Bicycle-based food delivery company Foodora faces thousands of dollars in fines after it allegedly put riders and a driver on sham contracts.
The ombudsman has filed an action in the Federal Court alleging the three workers in 2015 and 2016 were presented as independent contractors when they actually did the work of permanent employees.
The two Melbourne riders were aged 19 at the time, while the Sydney driver, an Indian migrant who is now an Australian permanent resident, was aged 30.
The ombudsman alleges they signed “Independent Contractor Agreements” but actually did the work of employees.
“Courts have found again and again that merely labelling the relationship to be one of independent contracting does not make it so,” Fair Work Ombudsman Natalie James said on Tuesday.
“The activity of delivering food from restaurants and fast food outlets to customers is not new, and nor is the ‘test’ for what determines who is and is not an employee entitled to award rates.”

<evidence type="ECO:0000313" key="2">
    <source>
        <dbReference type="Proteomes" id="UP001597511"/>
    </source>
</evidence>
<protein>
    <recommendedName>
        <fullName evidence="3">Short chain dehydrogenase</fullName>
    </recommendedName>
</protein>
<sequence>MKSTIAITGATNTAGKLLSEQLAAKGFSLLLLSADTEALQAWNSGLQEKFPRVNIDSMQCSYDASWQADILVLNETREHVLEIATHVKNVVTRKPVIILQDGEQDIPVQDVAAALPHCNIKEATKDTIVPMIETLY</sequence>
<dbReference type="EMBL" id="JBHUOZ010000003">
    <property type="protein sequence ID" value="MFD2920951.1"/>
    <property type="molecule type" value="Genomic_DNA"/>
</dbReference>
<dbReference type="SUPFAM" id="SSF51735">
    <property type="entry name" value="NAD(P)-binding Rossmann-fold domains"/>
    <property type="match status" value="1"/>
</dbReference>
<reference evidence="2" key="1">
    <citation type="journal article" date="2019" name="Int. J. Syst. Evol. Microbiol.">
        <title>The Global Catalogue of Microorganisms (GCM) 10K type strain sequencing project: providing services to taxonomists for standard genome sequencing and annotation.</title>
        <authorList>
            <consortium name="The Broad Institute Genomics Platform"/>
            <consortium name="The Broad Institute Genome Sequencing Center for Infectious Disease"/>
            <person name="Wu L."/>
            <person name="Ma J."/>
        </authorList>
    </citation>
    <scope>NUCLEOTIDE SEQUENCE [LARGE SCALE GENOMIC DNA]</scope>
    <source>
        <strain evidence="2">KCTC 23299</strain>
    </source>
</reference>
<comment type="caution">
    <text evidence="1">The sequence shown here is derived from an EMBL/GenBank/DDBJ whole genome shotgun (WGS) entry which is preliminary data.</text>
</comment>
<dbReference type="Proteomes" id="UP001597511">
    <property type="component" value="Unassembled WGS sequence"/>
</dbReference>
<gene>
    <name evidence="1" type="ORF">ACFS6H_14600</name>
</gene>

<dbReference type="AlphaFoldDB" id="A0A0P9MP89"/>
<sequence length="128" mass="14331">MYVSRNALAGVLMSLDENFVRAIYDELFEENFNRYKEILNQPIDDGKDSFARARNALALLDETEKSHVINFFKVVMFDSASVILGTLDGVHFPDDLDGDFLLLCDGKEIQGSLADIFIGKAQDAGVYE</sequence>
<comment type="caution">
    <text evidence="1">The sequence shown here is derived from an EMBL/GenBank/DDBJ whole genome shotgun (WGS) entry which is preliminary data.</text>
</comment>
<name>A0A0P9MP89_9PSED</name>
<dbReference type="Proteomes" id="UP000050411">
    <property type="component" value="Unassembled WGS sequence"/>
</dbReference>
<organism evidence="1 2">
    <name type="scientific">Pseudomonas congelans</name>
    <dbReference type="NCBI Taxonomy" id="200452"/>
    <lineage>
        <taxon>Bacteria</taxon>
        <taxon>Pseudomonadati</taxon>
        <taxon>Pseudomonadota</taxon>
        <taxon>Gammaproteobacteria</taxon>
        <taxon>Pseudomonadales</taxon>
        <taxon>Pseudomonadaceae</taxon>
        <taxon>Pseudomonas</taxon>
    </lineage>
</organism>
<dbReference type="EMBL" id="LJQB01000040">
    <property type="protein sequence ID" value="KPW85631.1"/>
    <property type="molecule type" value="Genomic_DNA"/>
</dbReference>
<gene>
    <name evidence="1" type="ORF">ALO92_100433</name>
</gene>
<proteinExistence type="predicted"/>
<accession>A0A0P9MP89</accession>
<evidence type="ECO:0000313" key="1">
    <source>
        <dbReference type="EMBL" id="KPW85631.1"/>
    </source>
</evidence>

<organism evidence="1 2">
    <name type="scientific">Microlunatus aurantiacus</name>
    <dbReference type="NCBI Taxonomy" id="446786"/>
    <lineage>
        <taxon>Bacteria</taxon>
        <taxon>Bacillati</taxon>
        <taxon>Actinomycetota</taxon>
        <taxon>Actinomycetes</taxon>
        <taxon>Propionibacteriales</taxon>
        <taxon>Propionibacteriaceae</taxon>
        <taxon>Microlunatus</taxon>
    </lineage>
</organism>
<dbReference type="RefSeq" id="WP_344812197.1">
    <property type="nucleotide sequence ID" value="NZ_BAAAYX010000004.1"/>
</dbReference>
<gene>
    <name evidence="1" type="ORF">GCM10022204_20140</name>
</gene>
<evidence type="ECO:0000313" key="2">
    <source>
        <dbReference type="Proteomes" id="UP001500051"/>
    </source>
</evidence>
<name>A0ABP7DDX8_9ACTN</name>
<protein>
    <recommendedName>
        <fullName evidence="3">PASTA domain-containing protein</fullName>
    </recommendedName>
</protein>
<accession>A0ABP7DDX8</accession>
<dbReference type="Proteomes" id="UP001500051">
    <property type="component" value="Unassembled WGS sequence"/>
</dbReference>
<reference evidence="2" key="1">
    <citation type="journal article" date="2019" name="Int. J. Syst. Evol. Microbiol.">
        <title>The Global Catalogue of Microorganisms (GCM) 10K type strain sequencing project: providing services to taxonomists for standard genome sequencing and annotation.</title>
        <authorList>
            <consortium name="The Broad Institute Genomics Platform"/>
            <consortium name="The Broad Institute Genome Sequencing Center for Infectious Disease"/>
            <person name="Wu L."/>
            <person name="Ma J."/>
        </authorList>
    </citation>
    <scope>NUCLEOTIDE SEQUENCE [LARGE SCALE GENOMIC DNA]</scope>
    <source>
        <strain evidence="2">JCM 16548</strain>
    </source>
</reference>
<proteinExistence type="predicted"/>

The workers were underpaid $1620 over four weeks, but Foodora could be fined $54,000 for each breach of the law.
Workplace Minister Craig Laundy says the court action is a reminder to businesses operating on digital platforms to categorise workers correctly.
“There are clear provisions in the Fair Work Act that protect against sham contracting and breaches of modern awards,” Mr Laundy said.
The ombudsman wants a court order requiring Foodora to backpay the workers in full and make superannuation contributions on their behalf.
A case management hearing has been scheduled in the Federal Court in Sydney for July 10.